If you think your character doesn’t affect your fellow employees or your organization overall, consider these two news items that caught my eye. Both shed light on the critical importance of character in organizations.
A couple months back I listened to a TED Talk by Jon Bowers titled, “We should aim for perfection – and stop fearing failure”. I could not help but consider the relationship between ideas on perfection and failure to the recent trend of near daily stories of sexual harassment and impropriety of men in positions of power.
From the job seeker’s perspective, the hiring process begins with sending in your official application to an open position. The application usually involves your resume, possibly a cover letter, and completion of an application form, which may cover much of the information already revealed in your resume. While the online application may seem redundant, it serves the purpose of ensuring the hiring team has comparable information to consider from each candidate.
Managers and leaders are knowledge-thirsty by nature, constantly looking for ways to improve upon their existing skill-set. On top of this, they are looking for techniques to motivate and inspire their workforce. Though most successful people tend to spend a lot of their time reading, we’re lucky enough to live in an environment where we can digest information in a variety of different ways.
Teaching is an interesting art. There are so many things to learn from it. Students are a great source of inspiration for all educators. They bring in new information, new perspectives, and new points of view. If instructors think they know it all, teaching proves them wrong. You never know everything, and you can certainly absorb fresh knowledge daily.
It’s the time of year where many of us are talking about what we want to lose–a few pounds, some bad habits, a toxic relationship. Today, I’m inviting you to consider what you have to gain– investing in a few key actions to improve your credibility and enhance your reputation.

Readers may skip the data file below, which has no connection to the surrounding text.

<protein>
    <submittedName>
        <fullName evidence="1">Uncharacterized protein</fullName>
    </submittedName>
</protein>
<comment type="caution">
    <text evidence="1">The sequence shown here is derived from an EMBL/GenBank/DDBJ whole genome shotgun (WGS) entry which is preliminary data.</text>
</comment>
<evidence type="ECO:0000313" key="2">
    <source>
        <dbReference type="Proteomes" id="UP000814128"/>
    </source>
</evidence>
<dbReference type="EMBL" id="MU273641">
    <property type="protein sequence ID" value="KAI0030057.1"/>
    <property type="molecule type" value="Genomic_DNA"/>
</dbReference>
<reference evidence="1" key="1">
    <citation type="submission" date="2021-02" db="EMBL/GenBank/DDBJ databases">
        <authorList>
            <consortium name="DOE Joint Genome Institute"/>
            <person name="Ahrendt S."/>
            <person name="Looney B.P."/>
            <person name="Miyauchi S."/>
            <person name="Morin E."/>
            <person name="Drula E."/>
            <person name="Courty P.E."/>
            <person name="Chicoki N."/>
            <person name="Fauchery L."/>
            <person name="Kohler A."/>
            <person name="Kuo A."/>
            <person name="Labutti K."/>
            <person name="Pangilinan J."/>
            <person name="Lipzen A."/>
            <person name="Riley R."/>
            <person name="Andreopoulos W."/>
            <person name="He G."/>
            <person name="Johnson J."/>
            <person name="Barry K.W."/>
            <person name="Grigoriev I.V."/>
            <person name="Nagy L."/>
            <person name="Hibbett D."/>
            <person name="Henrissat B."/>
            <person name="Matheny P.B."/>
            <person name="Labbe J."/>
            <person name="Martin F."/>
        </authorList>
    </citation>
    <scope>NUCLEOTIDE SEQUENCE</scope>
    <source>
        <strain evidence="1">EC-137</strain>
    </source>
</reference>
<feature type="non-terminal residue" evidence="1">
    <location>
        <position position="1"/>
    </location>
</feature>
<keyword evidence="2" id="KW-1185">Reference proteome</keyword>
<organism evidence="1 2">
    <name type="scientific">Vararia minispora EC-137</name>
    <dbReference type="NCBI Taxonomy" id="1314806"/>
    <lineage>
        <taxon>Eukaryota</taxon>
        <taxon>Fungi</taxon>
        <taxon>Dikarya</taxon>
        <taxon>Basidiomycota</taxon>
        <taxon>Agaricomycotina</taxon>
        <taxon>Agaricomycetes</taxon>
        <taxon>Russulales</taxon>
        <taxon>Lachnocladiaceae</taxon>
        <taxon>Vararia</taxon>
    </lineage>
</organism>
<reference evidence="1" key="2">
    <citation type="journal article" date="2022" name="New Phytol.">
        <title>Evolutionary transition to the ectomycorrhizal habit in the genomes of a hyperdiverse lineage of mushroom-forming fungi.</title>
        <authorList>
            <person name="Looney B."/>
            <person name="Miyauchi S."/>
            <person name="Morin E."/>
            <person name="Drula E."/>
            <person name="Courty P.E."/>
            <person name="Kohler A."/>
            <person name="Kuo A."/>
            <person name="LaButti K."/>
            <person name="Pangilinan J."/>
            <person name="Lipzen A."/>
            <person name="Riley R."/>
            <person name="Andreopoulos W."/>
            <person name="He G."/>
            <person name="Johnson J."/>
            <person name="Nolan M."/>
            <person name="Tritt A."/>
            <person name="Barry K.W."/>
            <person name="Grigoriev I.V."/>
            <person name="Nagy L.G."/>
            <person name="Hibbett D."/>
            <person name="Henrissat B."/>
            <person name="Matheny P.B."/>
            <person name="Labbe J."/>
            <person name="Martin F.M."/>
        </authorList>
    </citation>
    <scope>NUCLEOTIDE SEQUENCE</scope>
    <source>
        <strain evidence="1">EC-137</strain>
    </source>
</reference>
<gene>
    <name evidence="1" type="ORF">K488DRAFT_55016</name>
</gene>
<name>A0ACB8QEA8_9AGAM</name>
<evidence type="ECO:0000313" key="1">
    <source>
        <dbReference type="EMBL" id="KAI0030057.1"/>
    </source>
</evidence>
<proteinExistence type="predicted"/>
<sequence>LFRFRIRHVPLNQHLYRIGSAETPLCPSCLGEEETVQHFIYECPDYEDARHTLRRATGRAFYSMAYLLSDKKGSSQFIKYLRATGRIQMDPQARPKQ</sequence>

Consider the postage stamp. The postage stamp has sharp, laser focus. It does not get distracted. It has only one goal. It pays attention to what it must accomplish. At the end of its days, it will have engraved on its epitaph: “It secured its success through its ability to stick to one thing.”
When I interviewed author Darren Hardy, he said, that the greatest challenge today is controlling our attention. “We are living in an era of epic distraction,” he said. “There is so much that begs for our attention. We are forever in reaction mode, whether it be to our inbox or social media accounts. But we must learn to be insanely focused.
Career changes are very common in today’s professional society. Studies show that the average person changes jobs anywhere from 10-15 times throughout their career. Fear not, as below there are several helpful tips that can help you break into a new career
Earlier this fall, my wife and I attended a wonderful evening dinner theater, in which the themed evening was “A Tribute to Frank Sinatra”. During the course of the show, we were entertained to no fewer than 50 of the great melodies made classics by Ol’ Blue Eyes. Prior to the show, we settled in for a magnificent dinner, and during that time, our host came out to greet the audience. After announcing some memorable anniversaries and special occasions among those in attendance, the host offered a wonderful short story about Sinatra.
OK, we all know the ol’ stereotype of how bureaucratic government jobs can be. I’ll let you determine the extent to which that’s true in your own unique situation. Instead, I want to underscore just how damaging bureaucratic behavior can be and how to address its root cause—which we’ll get to momentarily.